Summer is float-time for some people, especially kids, and as This One Summer‘s pre-adolescent protagonist Rose says, “It feels good. Floating. It feels like flying.” But it’s worth noting that Rose clings to an inner-tube as she says this; no one can float forever, not safely, anyway. Mariko Tamaki and Jillian Tamaki’s poignant graphic novel shows again and again how the in-between quality of summertime can be real and illusive, a suspension of time that nonetheless begins a transition.
Set during what should be an idyllic summer at Awago Beach, somewhere in Ontario, This One Summer follows three sets of buckling relationships: Rose Wallace and her slightly younger, summers-only friend Windy, who are approaching adolescence timidly and from increasingly different points of view; Rose’s parents, Alice and Evan, whose marriage is straining over what at first seems to be her mother’s depression; and, emerging from the background, a teenager named Jenny who discovers that she’s pregnant with the child of the teenage Dunc, who works the tiny Awago convenience store. The faltering marriage already affects Rose and seeps into her friendship with Windy, but it’s the girls’ curiosity about growing up that brings the tumultuous story of Jenny and Dunc into view until a dramatic scene near the end of the comic when everyone in Awago is affected.
Mariko and Jillian Tamaki, cousins, offset the trap of nostalgia in This One Summer‘s premise in two ways. The first is Jillian Tamaki’s use of dark purple linework and value that evokes brush, etching, and charcoal, all of it organic and intimate. Despite the limitations of using only two tones—purple and the off-white of the paper—there’s an enormous amount of expressivity here, but the saturating darkness keeps the melodrama in check and imbues the pastoral setting with sadness. The second way is an abiding narrative ambiguity that reaches beyond Rose’s limited ability to understand the grown-up world around her. The grown-ups are confused to their cores, too. All we know at the beginning is that they’ve been trying unsuccessfully to have another child. Stocky and boyish, Rose’s father Evan seems bewildered by his wife’s melancholy, while everything about Rose’s mother—particularly the way Jillian Tamaki renders Alice’s facial expressions and her hunched skinny body—signals the heavy toll her confusion and failure to conceive another baby has taken on her entire being. It’s a vacation, says Evan, why can’t she lighten up? Well, she can’t. In one memorable scene, Alice’s sister and brother-in-law visit; both are vivacious, unburdened, and for a short while it seems they might lighten the mood. At the beach, though, the brother-in-law refuses to let Alice have her peace and her books on the beach, prodding and teasing her until Alice shoves him into the sand.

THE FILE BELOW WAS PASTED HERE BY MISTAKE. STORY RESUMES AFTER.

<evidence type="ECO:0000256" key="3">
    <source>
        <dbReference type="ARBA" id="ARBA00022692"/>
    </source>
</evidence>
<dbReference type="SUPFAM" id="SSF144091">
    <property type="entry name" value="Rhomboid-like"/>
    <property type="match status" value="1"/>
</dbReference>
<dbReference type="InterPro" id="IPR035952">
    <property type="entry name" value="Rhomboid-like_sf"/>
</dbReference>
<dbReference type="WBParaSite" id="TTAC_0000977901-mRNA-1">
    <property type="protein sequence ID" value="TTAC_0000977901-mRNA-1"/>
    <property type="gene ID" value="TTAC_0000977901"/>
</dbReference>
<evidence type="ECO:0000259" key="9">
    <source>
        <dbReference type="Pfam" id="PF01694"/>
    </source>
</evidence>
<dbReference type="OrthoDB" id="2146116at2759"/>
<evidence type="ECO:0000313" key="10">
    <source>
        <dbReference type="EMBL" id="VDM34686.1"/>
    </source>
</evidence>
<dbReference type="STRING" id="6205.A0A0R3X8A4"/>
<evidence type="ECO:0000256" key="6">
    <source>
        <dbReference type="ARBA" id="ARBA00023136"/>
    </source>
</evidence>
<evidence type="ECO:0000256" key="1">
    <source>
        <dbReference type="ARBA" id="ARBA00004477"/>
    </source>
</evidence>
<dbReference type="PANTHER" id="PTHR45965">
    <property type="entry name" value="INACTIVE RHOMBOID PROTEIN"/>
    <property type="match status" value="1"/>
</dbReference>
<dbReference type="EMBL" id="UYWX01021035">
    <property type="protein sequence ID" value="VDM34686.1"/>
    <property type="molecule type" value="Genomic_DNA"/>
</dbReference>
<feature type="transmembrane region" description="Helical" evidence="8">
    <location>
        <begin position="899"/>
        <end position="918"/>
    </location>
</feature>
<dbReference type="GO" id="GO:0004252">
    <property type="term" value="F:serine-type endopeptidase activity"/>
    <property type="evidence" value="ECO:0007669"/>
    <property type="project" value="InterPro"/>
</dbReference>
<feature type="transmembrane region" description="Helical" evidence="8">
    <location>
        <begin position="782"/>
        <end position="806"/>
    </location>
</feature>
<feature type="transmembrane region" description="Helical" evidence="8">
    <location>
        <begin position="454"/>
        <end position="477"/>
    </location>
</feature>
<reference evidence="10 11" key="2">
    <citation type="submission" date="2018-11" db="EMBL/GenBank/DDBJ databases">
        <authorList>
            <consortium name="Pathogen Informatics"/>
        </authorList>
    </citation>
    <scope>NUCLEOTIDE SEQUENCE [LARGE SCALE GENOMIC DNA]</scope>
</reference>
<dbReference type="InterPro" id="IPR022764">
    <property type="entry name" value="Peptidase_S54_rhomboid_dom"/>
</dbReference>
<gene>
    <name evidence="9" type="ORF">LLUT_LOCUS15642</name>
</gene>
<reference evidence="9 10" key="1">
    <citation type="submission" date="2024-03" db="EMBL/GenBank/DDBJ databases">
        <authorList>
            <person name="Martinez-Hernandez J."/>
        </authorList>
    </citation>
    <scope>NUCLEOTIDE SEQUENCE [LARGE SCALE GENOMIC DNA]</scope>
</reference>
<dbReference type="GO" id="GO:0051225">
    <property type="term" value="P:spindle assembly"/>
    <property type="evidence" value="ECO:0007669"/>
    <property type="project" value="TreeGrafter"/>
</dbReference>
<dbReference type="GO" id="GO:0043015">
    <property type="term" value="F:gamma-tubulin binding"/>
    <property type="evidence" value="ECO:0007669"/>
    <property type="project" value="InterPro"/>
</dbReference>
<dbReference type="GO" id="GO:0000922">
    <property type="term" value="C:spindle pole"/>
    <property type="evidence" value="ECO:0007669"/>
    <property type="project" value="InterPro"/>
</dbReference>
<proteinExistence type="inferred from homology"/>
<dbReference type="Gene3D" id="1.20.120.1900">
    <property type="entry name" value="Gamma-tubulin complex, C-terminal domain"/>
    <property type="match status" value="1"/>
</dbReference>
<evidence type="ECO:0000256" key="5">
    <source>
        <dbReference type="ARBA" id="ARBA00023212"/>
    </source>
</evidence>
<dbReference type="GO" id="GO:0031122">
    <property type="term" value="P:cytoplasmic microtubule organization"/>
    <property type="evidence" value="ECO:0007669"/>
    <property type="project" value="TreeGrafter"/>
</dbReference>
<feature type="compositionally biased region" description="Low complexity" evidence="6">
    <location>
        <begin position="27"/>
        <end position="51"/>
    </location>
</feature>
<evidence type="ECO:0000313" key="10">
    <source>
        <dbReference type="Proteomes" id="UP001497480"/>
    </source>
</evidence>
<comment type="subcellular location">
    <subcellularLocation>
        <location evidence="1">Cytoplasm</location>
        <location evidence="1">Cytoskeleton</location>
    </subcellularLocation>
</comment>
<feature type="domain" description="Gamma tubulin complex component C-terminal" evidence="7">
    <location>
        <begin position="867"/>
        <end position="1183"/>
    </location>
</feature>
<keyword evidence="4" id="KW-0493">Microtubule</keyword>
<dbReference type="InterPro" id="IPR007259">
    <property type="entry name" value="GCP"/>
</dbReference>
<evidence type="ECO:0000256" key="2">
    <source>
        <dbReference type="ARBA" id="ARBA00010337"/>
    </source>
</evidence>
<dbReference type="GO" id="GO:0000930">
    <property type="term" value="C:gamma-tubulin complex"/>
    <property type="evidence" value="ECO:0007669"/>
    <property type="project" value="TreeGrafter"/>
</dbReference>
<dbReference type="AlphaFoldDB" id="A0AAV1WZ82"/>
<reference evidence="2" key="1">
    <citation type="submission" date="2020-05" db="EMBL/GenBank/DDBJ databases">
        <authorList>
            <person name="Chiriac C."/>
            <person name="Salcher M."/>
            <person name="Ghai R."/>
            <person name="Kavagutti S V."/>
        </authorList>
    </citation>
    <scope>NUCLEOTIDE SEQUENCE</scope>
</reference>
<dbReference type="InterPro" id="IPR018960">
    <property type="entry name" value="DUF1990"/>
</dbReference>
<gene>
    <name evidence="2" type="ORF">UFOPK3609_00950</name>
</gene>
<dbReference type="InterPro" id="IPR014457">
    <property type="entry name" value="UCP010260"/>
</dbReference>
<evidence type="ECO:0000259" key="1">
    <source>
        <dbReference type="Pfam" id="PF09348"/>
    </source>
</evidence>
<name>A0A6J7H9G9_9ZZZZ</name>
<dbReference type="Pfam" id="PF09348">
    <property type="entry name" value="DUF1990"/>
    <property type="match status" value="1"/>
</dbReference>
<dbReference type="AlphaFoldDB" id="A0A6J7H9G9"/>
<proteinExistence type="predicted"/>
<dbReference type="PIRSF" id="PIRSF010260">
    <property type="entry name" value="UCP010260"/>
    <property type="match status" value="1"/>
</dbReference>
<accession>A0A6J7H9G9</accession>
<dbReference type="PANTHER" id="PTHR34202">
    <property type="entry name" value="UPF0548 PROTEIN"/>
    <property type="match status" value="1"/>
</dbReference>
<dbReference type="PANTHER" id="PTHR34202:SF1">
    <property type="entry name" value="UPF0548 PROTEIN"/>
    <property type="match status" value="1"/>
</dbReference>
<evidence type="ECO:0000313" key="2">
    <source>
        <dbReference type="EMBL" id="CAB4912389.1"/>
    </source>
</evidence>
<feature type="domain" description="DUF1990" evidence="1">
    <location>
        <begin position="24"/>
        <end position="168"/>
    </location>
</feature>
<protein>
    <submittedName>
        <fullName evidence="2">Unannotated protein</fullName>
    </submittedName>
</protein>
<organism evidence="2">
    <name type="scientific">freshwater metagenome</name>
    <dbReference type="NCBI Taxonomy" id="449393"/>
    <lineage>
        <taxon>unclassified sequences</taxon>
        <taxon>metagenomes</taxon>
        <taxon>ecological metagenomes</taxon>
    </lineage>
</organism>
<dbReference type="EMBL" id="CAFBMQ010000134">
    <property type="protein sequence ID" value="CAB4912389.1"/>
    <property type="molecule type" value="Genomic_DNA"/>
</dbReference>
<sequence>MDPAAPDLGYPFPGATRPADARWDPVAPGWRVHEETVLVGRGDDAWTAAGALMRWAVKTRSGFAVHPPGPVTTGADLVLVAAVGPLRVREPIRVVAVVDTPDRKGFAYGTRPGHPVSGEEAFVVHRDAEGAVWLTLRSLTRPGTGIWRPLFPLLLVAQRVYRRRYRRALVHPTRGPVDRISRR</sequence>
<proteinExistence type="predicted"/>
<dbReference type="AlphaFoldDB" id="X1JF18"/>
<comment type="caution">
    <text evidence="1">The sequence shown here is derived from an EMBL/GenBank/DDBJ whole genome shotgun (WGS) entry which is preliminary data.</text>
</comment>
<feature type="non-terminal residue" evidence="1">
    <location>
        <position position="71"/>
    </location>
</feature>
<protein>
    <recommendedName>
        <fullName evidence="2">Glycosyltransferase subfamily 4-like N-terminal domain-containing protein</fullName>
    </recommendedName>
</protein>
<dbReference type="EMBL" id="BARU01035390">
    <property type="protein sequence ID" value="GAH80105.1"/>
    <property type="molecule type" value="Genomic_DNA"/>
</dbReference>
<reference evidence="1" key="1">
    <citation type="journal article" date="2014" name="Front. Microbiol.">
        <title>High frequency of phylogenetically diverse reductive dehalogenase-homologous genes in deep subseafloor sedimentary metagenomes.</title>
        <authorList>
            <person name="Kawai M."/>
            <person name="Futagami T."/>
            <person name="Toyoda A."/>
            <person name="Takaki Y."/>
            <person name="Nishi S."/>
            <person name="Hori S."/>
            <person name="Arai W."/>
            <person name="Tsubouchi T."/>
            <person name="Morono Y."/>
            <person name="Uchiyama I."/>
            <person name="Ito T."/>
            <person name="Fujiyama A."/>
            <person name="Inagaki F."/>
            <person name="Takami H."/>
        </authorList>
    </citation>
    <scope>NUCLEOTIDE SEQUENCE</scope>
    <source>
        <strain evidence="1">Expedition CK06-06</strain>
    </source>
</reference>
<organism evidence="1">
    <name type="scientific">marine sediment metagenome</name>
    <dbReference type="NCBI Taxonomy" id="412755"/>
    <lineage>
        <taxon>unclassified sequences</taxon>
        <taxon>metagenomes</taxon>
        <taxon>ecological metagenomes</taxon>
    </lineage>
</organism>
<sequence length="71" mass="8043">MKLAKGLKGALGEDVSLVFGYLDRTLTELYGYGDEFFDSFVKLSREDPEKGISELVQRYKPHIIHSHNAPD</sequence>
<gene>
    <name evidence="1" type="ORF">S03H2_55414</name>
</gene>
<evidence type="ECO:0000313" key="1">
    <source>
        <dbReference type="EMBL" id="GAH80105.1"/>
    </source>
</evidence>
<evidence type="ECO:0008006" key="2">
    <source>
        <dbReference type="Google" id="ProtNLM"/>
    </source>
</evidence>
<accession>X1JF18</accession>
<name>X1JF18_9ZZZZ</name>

The aftermath of this outburst occurs in three, frankly beautiful panels that stretch in tiers across a double-page spread and show the width of the beach, reminding us of those awkward moments when private battles seep into the public domain. Subtly, all of the events in This One Summer explore this ebb and flow between the personal and the communal. One of the most affecting scenes in the comic occurs at the Historic Heritage Huron Village (a mouthful) where the pregnant Jenny is a tour guide. As Jenny and Windy look on, two local hoodlums ask Jenny if the Native Americans used birth control—”like, fuckin’ condoms made from squirrel skin or something.” Struggling to keep her dignity, Jenny eventually dismisses the group and sobs behind a hut until she’s comforted by a male co-worker. This combination of shame and remorse ties Jenny to Rose’s mother, first thematically, and then almost literally.